Wednesday, June 14, 2006
Walter Benjamin, in "Unpacking My Library," writes
The most profound enchantment for the collector is the locking of
individual items within a magic circle in which they are fixed as the final
thrill, the thrill of acquisition, passes over them. (60)
Today, I'm thinking of my exam areas and the respective lists--collections,
really--as temporarily locked items in magic circles. I'm semi-officially
in the exam phase of my program of study, and although I have yet to type up a
reflective essay (a post-coursework "Stuff I'm Thinking About") and get
thumbs-ups from the grad committee in the fall, my lists are
With a streak of good, steady studying, I hope to examine in November.
I filled two hours this afternoon with shelving toward what Benjamin calls
the "mild boredom of order" in a book collection. I'm still missing a few;
they should arrive from various half.com sellers in ten days or twelve. My
library hunts are complete, and I have nearly all of the article length stuff in
pdf, html or paper. And a couple of (bold) books on my list are neither
in Bird Library nor in the collections of my examiners. For these, I'll
wait a few weeks before deciding what to do about it. I have a slim margin
of excess in my lists. That is, they're built to withstand subtractions.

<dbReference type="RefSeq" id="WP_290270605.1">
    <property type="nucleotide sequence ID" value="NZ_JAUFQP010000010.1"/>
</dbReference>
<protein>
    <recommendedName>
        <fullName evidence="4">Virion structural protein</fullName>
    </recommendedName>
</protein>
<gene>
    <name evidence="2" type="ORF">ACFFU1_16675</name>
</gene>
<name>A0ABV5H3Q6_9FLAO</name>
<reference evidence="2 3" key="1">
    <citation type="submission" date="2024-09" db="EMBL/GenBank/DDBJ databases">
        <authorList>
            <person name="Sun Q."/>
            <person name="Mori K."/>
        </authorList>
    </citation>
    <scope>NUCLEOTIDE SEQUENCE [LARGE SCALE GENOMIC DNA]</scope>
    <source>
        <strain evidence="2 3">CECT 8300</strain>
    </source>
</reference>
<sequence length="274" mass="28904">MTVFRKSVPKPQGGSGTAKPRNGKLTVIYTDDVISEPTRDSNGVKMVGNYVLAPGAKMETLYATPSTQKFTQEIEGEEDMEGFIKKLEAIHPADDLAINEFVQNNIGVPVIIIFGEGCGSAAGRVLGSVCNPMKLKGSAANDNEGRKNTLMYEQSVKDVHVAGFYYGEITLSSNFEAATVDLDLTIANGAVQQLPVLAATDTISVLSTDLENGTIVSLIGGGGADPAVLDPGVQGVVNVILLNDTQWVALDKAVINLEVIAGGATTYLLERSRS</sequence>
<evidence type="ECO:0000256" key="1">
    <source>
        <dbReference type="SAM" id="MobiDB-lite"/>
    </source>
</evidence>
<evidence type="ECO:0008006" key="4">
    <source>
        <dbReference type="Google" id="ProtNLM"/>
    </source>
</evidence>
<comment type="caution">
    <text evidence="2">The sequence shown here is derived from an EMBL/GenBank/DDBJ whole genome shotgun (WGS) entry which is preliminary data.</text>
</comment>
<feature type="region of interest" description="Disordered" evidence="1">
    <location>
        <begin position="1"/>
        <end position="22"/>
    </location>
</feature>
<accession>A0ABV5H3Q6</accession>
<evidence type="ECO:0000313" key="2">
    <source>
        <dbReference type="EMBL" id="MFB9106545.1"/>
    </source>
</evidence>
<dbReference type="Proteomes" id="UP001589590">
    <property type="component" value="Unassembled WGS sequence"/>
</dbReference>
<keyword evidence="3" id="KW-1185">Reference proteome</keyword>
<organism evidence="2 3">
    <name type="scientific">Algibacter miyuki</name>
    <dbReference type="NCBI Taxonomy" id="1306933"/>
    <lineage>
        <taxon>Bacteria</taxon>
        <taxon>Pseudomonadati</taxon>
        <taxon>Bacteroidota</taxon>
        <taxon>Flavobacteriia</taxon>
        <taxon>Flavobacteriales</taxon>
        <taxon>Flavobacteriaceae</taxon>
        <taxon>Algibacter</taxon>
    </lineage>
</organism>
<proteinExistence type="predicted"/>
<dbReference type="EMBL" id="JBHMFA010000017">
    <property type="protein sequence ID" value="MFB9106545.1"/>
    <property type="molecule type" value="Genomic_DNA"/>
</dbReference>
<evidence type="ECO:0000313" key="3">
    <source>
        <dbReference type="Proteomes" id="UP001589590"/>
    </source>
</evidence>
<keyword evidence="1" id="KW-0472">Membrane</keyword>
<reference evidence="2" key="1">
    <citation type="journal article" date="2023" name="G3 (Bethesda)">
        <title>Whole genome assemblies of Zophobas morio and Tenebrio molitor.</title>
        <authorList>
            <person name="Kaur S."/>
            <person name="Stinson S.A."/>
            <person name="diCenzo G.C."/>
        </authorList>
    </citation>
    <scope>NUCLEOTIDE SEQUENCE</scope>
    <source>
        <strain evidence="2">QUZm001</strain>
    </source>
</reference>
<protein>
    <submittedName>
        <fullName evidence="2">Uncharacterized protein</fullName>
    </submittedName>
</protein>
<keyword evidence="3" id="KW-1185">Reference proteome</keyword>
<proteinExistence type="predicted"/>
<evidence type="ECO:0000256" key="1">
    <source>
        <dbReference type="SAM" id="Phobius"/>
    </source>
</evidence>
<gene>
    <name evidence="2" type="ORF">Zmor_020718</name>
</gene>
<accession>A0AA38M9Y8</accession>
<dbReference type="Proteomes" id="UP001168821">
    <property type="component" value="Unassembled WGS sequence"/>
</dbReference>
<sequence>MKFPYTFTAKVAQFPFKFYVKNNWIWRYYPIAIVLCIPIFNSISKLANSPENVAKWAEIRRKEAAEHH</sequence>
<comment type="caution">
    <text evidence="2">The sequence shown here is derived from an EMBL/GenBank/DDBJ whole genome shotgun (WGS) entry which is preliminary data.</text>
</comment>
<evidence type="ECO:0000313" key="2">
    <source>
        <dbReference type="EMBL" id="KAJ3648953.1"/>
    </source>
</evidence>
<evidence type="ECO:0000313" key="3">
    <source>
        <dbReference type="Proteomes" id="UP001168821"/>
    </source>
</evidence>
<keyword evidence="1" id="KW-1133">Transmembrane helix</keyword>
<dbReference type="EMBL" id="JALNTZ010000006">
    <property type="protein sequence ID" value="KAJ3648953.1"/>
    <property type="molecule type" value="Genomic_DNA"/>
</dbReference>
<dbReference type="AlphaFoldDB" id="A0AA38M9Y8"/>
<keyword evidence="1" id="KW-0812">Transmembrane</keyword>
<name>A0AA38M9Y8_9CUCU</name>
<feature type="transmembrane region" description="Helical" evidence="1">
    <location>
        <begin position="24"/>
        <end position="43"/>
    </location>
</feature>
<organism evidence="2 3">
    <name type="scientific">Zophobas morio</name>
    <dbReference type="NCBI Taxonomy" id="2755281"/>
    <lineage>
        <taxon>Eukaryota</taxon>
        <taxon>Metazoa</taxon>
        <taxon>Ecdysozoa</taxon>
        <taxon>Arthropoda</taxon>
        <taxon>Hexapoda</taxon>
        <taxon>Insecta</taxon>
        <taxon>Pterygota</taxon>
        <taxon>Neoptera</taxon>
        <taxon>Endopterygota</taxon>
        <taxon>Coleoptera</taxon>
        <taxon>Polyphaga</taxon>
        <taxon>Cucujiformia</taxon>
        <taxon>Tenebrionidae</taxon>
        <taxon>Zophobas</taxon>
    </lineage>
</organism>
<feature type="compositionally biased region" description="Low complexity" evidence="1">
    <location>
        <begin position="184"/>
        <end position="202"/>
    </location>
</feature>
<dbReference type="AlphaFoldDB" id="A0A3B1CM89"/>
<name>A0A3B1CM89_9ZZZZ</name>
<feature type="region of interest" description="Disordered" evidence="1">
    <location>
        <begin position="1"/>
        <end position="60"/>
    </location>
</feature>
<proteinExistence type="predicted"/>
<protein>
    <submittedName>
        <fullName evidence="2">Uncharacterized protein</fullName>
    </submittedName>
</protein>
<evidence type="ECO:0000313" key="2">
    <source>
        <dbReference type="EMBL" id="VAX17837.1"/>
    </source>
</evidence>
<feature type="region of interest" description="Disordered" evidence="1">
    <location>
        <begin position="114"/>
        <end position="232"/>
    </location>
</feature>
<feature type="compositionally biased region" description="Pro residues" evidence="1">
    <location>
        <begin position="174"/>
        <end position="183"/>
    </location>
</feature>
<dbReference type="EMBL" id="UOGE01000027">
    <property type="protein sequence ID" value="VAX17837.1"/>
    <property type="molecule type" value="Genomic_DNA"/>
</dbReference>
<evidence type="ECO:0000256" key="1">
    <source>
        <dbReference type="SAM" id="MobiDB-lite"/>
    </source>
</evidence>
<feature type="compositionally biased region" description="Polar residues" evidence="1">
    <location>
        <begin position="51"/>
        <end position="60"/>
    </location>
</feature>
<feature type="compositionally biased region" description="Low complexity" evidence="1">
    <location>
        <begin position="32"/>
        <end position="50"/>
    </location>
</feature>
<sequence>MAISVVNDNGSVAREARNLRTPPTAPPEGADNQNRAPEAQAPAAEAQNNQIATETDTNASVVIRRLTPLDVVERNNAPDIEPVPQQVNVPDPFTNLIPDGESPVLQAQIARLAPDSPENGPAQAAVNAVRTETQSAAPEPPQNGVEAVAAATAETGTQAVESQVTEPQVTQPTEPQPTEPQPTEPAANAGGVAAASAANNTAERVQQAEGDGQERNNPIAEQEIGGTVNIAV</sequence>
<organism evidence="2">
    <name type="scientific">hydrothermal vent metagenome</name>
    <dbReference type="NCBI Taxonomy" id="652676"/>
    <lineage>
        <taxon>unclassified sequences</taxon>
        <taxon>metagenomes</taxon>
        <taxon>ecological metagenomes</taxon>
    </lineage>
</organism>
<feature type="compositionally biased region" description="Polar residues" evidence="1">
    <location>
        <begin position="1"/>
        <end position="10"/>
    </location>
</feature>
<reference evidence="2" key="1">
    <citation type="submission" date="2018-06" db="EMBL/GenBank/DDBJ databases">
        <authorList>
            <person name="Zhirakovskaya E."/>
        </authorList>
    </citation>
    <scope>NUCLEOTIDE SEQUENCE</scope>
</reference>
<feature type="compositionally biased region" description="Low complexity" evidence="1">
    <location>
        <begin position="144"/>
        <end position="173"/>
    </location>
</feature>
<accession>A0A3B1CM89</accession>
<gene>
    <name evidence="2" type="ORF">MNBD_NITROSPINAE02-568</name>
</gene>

And I should expect, as I would with any reading, that a few items in the
collections will peel off and drop away while other shadow texts will be
recruited into the sets along the way. About the "mild boredom of order":
I tend to keep books loosely organized into chaopiles. But ten-book stacks
were beginning to wall in my desk space, so I picked up a cheap shelf and
dedicated it to housing exam items.
I've half-joked before that exam lists could just be randomizations of titles
from the book collections of our committee members. In such a system, each
examiner or committee member would provide a long list of books, an
idiosyncratic list of books ever-before-read. Examinees (or computers!)
would determine student's exam lists by running a randomization rule on the
larger list. And then read. Eccentric, sure. But I'd bet you a
quarter that the stuff I'm reading (collections more or less of my own design)
wouldn't diverge in drastic ways from randomizations pulled from my examiners'
There is still more work to do with the formal statements defining each
examination area. I have rough starts, but those will have to be polished
before the first grad committee meeting in early fall. Although there's no
provision to allow for such a thing, I'm tempted to break precedent and submit a
photo for my exam proposal. I doubt it would fly. Maybe just for the exam
on visualization and new media. Might improve the proposal's odds if I
appeared in the photo, reading or even posed-as-if-about-to-start-reading.
Posted by Derek Mueller at June 14, 2006 10:00 PM
to Qualifying Exams
wow... now I do feel behind. How did I start out ahead and end up behind? guess I better get crankin'.
Your tip about starting by making a combined list of the books from coursework is a great idea. I think I'll start there.